in the case of patent infringement and that the general venue provisions of section 28 U.S.C. § 1391(c) had to give way where there was a specific section dealing with a certain cause of action, i. e., patent infringement.
It will be noted that the plaintiff in this case states that his patent infringement claim is brought under 28 U.S.C. § 1338(a). It has nothing to do with venue in a patent case but only with jurisdiction. It is noted, however, that § 1338(b) may have something to do with jurisdiction of the claim of unfair competition which is joined with the suit under the patent laws.
While Fourco has been criticized in 1 J. Moore, Federal Practice P 0.144(9) (2d ed. 1978), it is nevertheless the law of the land until overruled by the U.S. Supreme Court and this court must abide by it.
It is noted that the case now before us neither is a suit for a declaratory judgment nor a suit to enjoin threatened infringement. According to Professor Moore, such cases are excepted from the Fourco Rule. The cause of action set forth in Count 4 is only a patent infringement action.
It will be noted that the U.S. Supreme Court has previously held that multiple defendants cannot sue in the same district unless the requirements for both defendants are met as to venue in that district. Stonite Products Co. v. Melvin Lloyd Co., 315 U.S. 561, 62 S. Ct. 780, 86 L. Ed. 1026 (1942).
Since the patent infringement claim must be transferred to the Northern District of Illinois where the defendants reside and the alleged patent infringement occurred, we next must consider whether to sever the patent infringement claim and to retain jurisdiction over Counts 1, 2 and 3 for tortious violation of confidential relationship, unfair competition and imputed liability. It is true that had plaintiff pleaded only the first two causes of action and said nothing about patent infringement, we could retain jurisdiction under Koratron Co. v. Deering Milliken Inc., 418 F.2d 1314 (9th Cir. 1969), where the court pointed out that plaintiff had strained out all patent infringement language from its pleadings and pleaded simply causes of action for common law relief. But here the plaintiff did not do so. We have here a patent infringement action joined with common law causes of action for tortious interference and unfair competition.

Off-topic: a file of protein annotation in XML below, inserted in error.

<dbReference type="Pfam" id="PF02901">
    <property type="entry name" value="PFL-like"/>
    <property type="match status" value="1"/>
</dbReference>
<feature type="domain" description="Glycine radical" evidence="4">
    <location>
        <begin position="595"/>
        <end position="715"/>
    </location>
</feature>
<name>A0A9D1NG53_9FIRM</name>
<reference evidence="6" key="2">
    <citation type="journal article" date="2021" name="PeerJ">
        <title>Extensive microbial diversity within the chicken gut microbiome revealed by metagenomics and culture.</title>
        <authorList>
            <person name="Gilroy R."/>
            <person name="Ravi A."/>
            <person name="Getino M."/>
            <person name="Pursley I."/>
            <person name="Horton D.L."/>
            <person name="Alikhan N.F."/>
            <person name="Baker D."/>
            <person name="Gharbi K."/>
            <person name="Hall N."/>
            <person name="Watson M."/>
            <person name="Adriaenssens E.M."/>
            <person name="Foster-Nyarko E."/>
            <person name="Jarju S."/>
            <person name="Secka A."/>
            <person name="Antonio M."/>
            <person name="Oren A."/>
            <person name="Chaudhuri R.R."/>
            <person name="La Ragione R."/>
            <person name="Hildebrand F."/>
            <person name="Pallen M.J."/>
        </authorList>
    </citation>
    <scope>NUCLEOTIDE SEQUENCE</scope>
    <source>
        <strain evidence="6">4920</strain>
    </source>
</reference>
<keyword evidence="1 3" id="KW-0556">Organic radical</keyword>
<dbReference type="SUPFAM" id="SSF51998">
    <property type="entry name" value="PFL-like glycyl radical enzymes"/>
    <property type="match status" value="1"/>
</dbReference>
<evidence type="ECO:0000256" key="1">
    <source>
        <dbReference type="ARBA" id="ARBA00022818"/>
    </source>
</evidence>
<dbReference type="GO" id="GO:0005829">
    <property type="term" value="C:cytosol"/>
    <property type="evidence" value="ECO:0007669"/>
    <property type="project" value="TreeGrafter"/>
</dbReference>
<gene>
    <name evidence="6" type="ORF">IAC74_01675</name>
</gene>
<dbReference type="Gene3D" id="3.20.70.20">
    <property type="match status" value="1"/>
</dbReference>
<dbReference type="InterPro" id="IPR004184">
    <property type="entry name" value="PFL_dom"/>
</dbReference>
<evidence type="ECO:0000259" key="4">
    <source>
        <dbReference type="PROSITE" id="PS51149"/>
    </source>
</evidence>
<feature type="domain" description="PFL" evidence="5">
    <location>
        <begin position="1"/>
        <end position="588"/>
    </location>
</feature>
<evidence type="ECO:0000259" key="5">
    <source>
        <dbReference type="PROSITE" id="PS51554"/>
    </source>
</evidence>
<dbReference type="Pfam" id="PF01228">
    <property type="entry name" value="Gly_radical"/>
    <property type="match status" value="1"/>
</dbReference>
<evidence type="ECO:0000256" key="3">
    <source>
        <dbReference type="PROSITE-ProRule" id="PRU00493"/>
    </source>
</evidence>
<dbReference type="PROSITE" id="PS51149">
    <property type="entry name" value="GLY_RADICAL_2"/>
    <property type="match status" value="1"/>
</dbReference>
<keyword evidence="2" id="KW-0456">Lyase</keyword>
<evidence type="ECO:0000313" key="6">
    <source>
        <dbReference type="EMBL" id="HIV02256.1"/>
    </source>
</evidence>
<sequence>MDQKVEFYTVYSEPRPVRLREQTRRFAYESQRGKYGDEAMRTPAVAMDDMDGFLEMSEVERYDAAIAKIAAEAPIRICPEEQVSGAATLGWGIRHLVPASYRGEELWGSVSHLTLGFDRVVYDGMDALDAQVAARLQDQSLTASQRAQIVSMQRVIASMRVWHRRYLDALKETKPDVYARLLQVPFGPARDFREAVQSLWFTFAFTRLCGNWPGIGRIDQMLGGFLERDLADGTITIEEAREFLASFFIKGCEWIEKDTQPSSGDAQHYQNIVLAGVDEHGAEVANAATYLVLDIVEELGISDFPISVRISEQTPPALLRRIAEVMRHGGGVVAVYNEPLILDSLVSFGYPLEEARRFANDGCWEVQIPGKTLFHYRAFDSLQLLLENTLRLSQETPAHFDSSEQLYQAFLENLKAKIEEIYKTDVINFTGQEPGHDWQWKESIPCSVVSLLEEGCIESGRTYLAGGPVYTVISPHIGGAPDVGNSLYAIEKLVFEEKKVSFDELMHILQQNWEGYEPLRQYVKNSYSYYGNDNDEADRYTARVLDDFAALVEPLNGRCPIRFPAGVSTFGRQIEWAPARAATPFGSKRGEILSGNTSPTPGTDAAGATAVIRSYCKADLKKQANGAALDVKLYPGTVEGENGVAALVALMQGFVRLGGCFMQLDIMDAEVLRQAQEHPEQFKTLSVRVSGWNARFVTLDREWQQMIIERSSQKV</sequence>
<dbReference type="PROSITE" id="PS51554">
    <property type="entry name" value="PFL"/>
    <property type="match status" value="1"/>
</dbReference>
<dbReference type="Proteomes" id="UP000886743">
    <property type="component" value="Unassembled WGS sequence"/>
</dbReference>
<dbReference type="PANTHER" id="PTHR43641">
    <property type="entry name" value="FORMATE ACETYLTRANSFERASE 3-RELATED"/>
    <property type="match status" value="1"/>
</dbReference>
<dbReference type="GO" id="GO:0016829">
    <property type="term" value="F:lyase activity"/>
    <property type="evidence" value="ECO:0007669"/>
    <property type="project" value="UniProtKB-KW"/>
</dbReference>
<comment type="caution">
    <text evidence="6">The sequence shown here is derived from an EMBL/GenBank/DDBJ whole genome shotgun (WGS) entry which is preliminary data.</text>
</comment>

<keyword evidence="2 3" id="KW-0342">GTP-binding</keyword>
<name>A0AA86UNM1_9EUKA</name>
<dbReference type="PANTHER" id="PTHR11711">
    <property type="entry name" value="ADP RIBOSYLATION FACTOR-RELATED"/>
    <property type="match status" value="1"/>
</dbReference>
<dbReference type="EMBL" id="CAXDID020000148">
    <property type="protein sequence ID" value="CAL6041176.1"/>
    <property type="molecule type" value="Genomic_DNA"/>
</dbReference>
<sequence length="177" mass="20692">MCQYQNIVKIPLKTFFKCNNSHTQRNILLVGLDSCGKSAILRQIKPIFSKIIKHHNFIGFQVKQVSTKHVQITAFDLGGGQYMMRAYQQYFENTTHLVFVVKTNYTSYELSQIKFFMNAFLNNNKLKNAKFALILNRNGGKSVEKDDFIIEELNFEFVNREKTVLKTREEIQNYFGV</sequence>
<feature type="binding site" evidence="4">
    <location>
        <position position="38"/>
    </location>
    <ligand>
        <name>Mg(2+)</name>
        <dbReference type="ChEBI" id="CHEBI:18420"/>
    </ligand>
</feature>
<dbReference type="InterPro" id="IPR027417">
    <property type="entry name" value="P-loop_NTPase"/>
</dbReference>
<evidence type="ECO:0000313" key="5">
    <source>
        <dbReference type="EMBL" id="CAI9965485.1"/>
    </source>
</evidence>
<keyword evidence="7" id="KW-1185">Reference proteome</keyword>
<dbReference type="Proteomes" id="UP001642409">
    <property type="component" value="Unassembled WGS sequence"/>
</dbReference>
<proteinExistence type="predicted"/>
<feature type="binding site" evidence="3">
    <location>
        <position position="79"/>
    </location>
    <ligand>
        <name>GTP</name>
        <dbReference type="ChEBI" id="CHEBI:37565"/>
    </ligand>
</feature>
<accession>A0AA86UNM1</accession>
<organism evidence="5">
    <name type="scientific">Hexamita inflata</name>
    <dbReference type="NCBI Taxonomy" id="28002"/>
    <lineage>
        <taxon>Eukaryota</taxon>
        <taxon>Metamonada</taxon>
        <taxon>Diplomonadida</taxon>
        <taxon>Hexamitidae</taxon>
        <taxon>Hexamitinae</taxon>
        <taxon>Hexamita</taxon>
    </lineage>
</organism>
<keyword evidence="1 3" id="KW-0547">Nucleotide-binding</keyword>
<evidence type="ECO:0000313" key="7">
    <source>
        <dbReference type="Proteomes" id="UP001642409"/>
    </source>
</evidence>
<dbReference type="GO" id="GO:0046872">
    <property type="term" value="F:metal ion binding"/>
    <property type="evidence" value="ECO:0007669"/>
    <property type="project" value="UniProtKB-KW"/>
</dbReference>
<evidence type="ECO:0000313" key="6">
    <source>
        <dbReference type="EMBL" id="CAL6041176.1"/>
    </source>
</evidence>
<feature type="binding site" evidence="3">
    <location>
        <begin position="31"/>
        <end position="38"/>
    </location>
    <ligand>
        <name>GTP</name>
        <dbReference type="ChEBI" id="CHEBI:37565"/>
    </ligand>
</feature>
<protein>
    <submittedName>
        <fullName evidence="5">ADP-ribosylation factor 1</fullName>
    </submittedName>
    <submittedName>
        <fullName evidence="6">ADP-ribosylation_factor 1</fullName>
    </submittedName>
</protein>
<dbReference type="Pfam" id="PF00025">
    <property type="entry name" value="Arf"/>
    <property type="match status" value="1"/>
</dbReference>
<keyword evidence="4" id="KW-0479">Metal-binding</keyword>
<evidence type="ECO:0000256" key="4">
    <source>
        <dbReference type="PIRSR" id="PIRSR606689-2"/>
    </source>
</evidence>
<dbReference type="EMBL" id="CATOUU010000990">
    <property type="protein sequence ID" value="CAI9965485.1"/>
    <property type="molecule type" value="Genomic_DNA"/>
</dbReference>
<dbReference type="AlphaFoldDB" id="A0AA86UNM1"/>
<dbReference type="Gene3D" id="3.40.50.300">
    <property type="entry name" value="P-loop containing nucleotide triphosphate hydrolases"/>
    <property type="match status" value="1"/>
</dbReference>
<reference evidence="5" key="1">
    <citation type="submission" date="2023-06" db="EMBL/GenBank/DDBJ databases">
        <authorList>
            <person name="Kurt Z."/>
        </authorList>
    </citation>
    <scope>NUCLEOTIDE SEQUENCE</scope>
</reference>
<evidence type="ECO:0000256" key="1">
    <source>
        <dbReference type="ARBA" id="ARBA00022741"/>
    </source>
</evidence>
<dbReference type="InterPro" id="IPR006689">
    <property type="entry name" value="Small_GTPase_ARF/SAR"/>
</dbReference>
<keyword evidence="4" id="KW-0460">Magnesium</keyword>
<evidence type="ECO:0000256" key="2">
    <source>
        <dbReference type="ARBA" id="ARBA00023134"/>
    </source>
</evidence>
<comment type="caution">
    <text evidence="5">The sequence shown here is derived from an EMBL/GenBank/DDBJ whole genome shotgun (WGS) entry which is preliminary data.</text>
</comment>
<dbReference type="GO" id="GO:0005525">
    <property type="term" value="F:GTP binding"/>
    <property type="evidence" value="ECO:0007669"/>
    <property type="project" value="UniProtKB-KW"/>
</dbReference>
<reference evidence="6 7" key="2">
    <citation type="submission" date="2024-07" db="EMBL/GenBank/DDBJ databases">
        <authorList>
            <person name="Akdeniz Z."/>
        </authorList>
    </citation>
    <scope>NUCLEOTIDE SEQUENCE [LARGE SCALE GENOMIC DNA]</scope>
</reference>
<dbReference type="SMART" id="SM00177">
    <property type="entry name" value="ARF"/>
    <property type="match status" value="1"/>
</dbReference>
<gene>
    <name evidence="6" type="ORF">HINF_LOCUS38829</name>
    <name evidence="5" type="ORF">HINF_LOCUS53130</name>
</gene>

It would seem absurd for this court to sever the patent infringement claim and transfer it to the Northern District of Illinois while retaining the common law counts. Plaintiff in its brief, p. 7, admits that the issues, documentation, witnesses and other evidentiary matters as to Counts 1, 2 and 3 are largely the same as those stated in Count 4. For us to retain the three common law counts while the patent infringement action is being tried in the Northern District of Illinois would be intolerable judicial inefficiency leading to possible inconsistent results on the same set of facts.
We agree with Irving R. Kaufmann, now Chief Judge of the Second Circuit as he determined in Bradford Novelty Co. v. Manheim, 156 F. Supp. 489 (S.D.N.Y.1957), decided after the Fourco case, a count of unfair competition must go along with the patent infringement action which is being transferred to a proper district. He states that Ferguson v. Ford Motor Co., 77 F. Supp. 425 (S.D.N.Y.1948) and Dolly Toy Co. v. Bancroft Rellim Corp., 97 F. Supp. 531 (1951), cases which he decided, are not controlling. As Judge Kaufmann points out, the related claims were surrendered in Southern Textile Machine Co. v. Isley, 153 F. Supp. 119 (M.D.N.C.1957). Any retention of these claims would lead to subversion of the Supreme Court ruling.
We therefore determine that the patent infringement claim as well as all other claims in this case must be transferred in the interest of justice under 28 U.S.C. §§ 1406(a) and 1404(a) to the Northern District of Illinois.
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